1. I agree with your assessment of this interesting book, which I bought soon after publishing and read. I must revisit but have some other worthy books on the go dealing with the creation of the modern state of Israel with the usurpation of Palestinian lands, from ‘The Balfour Declaration’ and the events in the area during WW1 ‘Lawrence of Arabia’ with illuminating narrative in ‘The Ethnic Cleansing of Palestine’ and ‘The Biggest Prison on Earth: The History of the Israeli Occupation’ both by Ilan Pappe

    Having previously read ‘Six Days: How the 1967 War Shaped the Middle East’ by Jeremy Bowen I understand which side the angels should be on.

  2. #1: As far back as known history goes the various regions within the Middle East have been conquered by one group of people after another, Forced religious conversions and/or enslavement and/or forced emigrations occurred during most of these conquests. Where angels come into it I can’t see but I’m sure the conquerors thought themselves blessed by the gods of their own religions.

  3. I’m sure I’m not alone in this but the thing that impressed me most about George Washington is his voluntary surrender of power afterwards. This was very unusual, perhaps unique in human history. It was probably not just a matter of Washington’s personal character; the English tradition of some sort of shared power and the emerging enlightened philosophy of the times were also factors of importance, but I’m sure that there were many men who would have at least tried to cling to power and perhaps even attempted a kingship.

    I’ve also been surprised that even though the American Revolution showed the military value of hanging on despite defeats and continuing organized resistance (including guerrilla warfare) against an at least semi-principled antagonist, the U. S. has still embroiled itself militarily in large scale, long term incursions in Viet Nam and the Middle East where short of draconian subjugation of the population, there is not even a possibility of eliminating organized resistance.

  4. ” It was probably not just a matter of Washington’s personal character; the English tradition of some sort of shared power and the emerging enlightened philosophy of the times were also factors of importance,”

    Check up on the life of Charles Darwin and you find him a fairly similar character.

    Read up on Newton and you’ll find that the English aren’t all nice and generous people even for those who are unwelcome by them.

    But there IS a bit of “Play a straight bat” in the semi-aristocracy of the English post-enlightenment. Coupled with some unthinking superiority over all others.

  5. So TW at #2

    Does that mean that you condone Israel’s behaviour in the West Bank (where they should not have been at all) or Gaza?

    Before answering that maybe you should look up on USS Liberty. See e.g. James Bamford, ‘Body of Secrets: Anatomy of the Ultra-Secret National Security Agency’ Chapter ‘Blood’.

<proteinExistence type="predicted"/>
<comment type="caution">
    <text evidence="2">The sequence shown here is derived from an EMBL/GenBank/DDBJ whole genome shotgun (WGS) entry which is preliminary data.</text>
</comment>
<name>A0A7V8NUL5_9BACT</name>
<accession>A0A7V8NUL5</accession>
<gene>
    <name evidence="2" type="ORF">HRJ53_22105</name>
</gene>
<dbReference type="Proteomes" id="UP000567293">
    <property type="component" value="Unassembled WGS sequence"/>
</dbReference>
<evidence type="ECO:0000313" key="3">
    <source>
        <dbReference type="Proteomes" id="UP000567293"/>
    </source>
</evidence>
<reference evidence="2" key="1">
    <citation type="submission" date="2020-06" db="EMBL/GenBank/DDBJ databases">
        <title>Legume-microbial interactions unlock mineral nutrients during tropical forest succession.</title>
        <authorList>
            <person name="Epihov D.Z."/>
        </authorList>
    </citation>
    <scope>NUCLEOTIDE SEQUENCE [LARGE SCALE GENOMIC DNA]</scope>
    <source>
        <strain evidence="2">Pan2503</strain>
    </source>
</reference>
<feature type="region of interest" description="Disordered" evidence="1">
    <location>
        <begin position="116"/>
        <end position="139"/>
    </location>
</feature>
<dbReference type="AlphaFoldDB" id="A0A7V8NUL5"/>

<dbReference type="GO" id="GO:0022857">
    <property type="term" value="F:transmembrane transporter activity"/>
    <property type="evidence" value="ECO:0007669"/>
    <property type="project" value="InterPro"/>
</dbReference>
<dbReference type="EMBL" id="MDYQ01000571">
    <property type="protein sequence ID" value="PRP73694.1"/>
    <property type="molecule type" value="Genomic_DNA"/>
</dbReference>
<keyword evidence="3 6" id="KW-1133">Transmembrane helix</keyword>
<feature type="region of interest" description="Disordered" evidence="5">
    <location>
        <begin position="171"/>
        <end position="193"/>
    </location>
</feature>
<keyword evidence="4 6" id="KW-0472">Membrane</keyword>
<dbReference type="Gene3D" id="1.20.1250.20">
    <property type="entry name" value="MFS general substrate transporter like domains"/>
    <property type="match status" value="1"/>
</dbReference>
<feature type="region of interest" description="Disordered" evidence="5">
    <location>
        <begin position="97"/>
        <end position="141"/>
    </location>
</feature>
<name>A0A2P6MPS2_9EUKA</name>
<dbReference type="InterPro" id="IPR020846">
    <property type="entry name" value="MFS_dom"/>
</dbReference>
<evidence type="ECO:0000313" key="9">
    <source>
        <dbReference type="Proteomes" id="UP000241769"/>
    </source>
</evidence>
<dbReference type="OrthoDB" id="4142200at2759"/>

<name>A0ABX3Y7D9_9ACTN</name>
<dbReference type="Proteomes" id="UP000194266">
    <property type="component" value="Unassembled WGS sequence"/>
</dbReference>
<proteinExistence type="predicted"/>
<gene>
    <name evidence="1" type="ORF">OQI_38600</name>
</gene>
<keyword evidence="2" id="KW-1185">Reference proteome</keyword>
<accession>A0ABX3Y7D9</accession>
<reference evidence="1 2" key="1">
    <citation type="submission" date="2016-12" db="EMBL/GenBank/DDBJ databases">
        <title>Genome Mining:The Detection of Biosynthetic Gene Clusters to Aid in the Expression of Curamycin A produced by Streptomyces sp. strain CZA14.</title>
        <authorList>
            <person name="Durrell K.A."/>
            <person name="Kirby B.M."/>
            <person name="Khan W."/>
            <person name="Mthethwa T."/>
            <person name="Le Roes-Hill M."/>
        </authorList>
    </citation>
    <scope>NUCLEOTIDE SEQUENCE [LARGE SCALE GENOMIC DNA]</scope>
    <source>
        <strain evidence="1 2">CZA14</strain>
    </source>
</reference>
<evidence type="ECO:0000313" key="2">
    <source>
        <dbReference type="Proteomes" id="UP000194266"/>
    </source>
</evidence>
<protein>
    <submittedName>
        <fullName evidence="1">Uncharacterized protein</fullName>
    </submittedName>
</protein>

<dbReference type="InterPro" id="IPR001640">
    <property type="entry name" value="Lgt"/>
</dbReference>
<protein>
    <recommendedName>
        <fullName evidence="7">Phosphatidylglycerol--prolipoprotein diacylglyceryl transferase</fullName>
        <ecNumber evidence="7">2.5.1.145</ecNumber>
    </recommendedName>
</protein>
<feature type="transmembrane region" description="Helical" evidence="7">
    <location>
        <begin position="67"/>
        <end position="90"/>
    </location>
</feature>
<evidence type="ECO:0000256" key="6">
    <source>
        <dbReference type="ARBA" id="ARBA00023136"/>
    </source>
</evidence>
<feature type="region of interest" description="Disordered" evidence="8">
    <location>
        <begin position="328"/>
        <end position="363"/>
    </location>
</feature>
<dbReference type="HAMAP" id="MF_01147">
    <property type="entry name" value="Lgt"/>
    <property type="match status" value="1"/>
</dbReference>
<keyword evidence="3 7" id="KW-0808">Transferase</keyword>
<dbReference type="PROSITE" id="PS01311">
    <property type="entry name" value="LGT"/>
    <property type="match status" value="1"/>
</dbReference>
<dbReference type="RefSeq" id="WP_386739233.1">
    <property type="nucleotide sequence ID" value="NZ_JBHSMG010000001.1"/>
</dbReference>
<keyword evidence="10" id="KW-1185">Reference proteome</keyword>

‘On the side of the angels’ is a common enough expression which should not require further amplification.

  6. #5: I wasn’t condoning anything that I mentioned. I was just extending the historical context beyond the last few decades and including a comment on seemingly common need for rulers and nations to justify their behavior as divinely sanctioned. Do you disagree?

    BTW, I do remember the USS Liberty affair and I also remember that Jewish extremists used terrorism against the British to encourage them to remove themselves from what was then called Palestine. Just another part of the long, tragic history of the Middle East.

  7. #4: Thanks for the comments. I have read some about Darwin — mostly about his science rather than his personality and I’ve also read a couple of short biographies of Newton. He was by all accounts very vigorously unpleasant in his treatment of contemporary scientists such as R. Hooke and G. Leibnitz. Recently I reread a book on the Plantagenets which, of course, included the Magna Carta and also described precursors of the modern Parliament. At the time of the American Revolution the ideas of shared governing power and of the basic rights of those governed were both therefore well established in the American mind.

  8. I also remember that Jewish extremists used terrorism against the British to encourage them to remove themselves…

    As do I being a Brit and understanding news bulletins of the day despite my then tender years and having relatives serving out there. Now being a Brit I find your use of divinely in, ‘…rulers and nations to justify their behavior as divinely sanctioned…’ odd, given the divine sanction, if the Bible is to be believed, for the Hebrew assault on Jericho which was bloody and brutal. Maybe it is such that you had in mind.

    Now the Plantagenets, there is some devilish history which Simon Schama includes in the first of three volumes: ‘A History of Britain: At the Edge of the World? 3500 BC-AD 1603’

    Now on the American Civil War I have found ‘Battle Cry of Freedom’ by James M. McPherson an absorbing read.

  9. #8: I’ve read volumes one and two of Schama’s History of Britain. I wish I had the kind of memory to retain more of what I read of the fascinating, complex history he described of that relatively small area of the world. I thank you for the reference to the McPherson book. In return I recommend Shelby Foote’s Civil War trilogy. I particularly like the way he humanizes the presidents, generals, and many others by incorporating biographical material and a liberal sprinkling of quotations of their verbal and written comments.

    The 1850s and 1860s in the U. S. provide further examples of my comment on the tendency of people throughout history to claim the support of divine beings with both abolitionists and pro-slavery individuals using Biblical quotations to justify their positions. During the Civil War, Leonidas Polk, an Episcopal bishop, was a general in the Confederate army and commanded troops in several battles before being killed himself.